Struggling to get through the day? We’ve got your backApril 29, 2015 12:20
Boon in times of turmoil for UAE’s tourism sector
GMR's Kathi Everden analyses the recession relapse in the region's tourism and the slightly unexpected impact it's had on the UAE's hospitality sector this year.
May 17, 2011 3:02 by Kathi Everden
Operators in countries that issued advisories against travel to Egypt took measures to place their clients elsewhere, with Natalie Tours from Russia, for instance, increasing flights to the UAE to cater to demand for winter sunshine.
In Abu Dhabi, guest nights in February increased by 29 per cent, occupancy rose by 16 per cent and the length of stay was extended by 10 per cent, with guest numbers from Saudi Arabia rising by 90 per cent, while arrivals from the UK increased by 29 per cent, from France by 49 per cent and from Russia by 88 per cent.
Across the board in Dubai, hoteliers enjoyed a surge in business: “As a result of recent events in the region, Al Bustan Centre & Residence saw an increase in occupancy to almost 100 per cent since the beginning of 2011,” said GM Moussa El Hayek.
“Exhibitions attracted thousands of visitors, and many tourists from
the GCC diverted their travel plans from Cairo and other cities in the region to Dubai during the mid-year holiday.”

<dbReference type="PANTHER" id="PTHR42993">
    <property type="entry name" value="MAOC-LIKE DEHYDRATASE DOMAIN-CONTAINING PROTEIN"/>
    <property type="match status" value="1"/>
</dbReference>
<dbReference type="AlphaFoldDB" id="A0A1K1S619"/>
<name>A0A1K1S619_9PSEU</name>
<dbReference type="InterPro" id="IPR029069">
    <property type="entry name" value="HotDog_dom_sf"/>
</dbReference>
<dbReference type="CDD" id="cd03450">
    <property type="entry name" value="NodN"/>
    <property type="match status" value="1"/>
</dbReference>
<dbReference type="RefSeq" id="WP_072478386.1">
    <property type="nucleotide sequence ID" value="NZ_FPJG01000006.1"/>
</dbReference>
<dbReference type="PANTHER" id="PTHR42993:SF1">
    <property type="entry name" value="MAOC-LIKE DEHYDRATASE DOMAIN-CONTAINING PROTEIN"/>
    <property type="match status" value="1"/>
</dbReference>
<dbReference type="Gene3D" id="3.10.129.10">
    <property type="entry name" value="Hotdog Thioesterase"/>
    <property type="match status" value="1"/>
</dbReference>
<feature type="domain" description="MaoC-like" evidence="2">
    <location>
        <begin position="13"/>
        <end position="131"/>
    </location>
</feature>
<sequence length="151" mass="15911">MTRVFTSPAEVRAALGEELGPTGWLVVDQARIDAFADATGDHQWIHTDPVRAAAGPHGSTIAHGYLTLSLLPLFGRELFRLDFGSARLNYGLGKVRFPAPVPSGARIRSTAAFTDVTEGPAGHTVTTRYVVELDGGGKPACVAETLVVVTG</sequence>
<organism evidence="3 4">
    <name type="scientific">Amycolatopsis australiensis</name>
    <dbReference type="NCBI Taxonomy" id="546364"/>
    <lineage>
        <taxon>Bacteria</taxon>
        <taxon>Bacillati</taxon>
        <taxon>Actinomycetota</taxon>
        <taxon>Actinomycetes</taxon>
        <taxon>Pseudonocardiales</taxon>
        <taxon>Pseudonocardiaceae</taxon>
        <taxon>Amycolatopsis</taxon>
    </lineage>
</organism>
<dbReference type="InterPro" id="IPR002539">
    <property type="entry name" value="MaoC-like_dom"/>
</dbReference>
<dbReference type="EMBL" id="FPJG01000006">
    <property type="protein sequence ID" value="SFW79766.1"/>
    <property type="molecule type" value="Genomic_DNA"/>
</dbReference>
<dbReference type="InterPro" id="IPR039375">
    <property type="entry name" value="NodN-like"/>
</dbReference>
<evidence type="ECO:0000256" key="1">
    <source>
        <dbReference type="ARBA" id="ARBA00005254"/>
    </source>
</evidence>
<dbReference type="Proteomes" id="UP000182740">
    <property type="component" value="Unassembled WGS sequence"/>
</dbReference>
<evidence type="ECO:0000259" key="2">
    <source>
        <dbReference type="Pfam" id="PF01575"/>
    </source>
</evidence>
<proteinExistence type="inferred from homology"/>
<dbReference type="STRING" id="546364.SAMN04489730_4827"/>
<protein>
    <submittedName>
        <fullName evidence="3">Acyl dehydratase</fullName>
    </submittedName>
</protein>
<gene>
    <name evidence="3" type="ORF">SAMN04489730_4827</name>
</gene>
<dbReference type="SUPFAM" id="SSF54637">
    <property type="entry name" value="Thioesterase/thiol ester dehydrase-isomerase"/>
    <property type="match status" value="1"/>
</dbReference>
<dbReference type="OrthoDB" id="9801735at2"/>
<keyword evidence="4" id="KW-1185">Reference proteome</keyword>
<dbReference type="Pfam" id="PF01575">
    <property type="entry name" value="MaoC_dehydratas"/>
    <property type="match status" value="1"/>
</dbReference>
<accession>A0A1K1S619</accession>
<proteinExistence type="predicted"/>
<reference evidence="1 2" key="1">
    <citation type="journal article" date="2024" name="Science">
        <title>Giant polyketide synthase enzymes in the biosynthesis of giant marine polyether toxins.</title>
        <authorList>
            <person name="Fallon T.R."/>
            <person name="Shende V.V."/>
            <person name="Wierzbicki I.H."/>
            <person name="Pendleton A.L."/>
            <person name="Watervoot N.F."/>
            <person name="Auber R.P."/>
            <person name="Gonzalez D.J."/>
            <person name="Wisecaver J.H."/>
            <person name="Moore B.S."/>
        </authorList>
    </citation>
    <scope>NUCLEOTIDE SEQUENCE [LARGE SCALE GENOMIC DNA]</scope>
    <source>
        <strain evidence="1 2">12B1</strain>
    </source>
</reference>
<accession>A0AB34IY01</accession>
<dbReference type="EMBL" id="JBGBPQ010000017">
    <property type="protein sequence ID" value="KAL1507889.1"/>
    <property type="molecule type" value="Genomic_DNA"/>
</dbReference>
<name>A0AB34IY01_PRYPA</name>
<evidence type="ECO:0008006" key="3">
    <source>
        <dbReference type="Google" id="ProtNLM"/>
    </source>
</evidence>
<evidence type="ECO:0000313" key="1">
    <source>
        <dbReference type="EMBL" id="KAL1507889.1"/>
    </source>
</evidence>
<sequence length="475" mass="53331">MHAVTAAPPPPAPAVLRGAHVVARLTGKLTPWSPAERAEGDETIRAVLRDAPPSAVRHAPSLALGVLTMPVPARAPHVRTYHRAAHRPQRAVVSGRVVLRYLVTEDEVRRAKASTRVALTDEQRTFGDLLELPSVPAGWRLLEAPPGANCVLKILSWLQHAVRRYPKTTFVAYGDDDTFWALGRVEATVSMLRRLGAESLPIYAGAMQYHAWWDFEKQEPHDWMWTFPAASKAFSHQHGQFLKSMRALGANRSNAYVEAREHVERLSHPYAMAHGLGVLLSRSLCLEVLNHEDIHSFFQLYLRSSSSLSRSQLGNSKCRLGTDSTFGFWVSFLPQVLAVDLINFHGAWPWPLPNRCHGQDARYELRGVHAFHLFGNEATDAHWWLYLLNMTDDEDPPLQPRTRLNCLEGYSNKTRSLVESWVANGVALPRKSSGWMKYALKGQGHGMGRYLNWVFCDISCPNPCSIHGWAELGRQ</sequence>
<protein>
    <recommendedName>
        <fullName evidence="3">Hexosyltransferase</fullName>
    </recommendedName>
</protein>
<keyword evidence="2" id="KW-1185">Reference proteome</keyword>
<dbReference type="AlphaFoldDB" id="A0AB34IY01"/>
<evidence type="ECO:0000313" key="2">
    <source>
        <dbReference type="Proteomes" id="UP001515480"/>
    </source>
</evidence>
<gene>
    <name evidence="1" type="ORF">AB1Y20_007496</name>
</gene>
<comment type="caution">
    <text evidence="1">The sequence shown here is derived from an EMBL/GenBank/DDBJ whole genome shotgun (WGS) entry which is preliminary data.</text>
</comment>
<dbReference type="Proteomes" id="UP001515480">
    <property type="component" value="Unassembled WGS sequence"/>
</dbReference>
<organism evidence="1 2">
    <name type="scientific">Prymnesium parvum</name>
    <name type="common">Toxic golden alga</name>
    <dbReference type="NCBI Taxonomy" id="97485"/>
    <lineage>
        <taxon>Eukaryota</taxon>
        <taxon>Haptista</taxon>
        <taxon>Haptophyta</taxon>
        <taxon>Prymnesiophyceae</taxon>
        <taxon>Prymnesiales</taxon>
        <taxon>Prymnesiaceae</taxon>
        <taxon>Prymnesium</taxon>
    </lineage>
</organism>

Newcomers such as the Park Regis Kris Kin Hotel Dubai were operating at almost full house too, according to GM Scott Butcher: “It has been a boost for the hospitality sector, but the longer term is more debatable, and it will depend on how quickly the affected countries stabilise – meanwhile, Dubai gains as it is seen as a safe haven destination in the region.”
Some perceived a shadow over the Middle East as a whole, with Nick Bauer, GM of the Dusit Princess Dubai, reporting some cancellations: “These have been instigated by travel advisories as people at times can confuse the actual suffering countries with non-concerned peaceful neighbours.”
LOOKING FOR INCENTIVES
And at the annual gathering of travel professionals at ITB in Berlin in March, there was pressure for incentives to keep the travellers en route to the Middle East, no matter the destination: “Agents were indicating the need for cheaper rates and more imaginative packages in order to entice summer leisure business to the region,” said Mike Scully, MD of Seven Tides and developer of several Movenpick hotels and resorts in Dubai.
“However, most indications were that if Dubai remained competitive on both price and quality of offering, there would be no negative downturn…other than what would normally have taken place due to the present economic climate.”
For the region as a whole, positive PR and marketing is essential, according to Peter Lilley, executive director of MENATA (Middle East and North Africa Travel Association), who warned of an escalating spiral of bad publicity: “It is understandable that tour operators have had to consider cutting capacity … but even quite modest cutbacks in capacity can potentially undermine consumer confidence.”
This article was originally published in GMR May 2011.
Pages: 1 2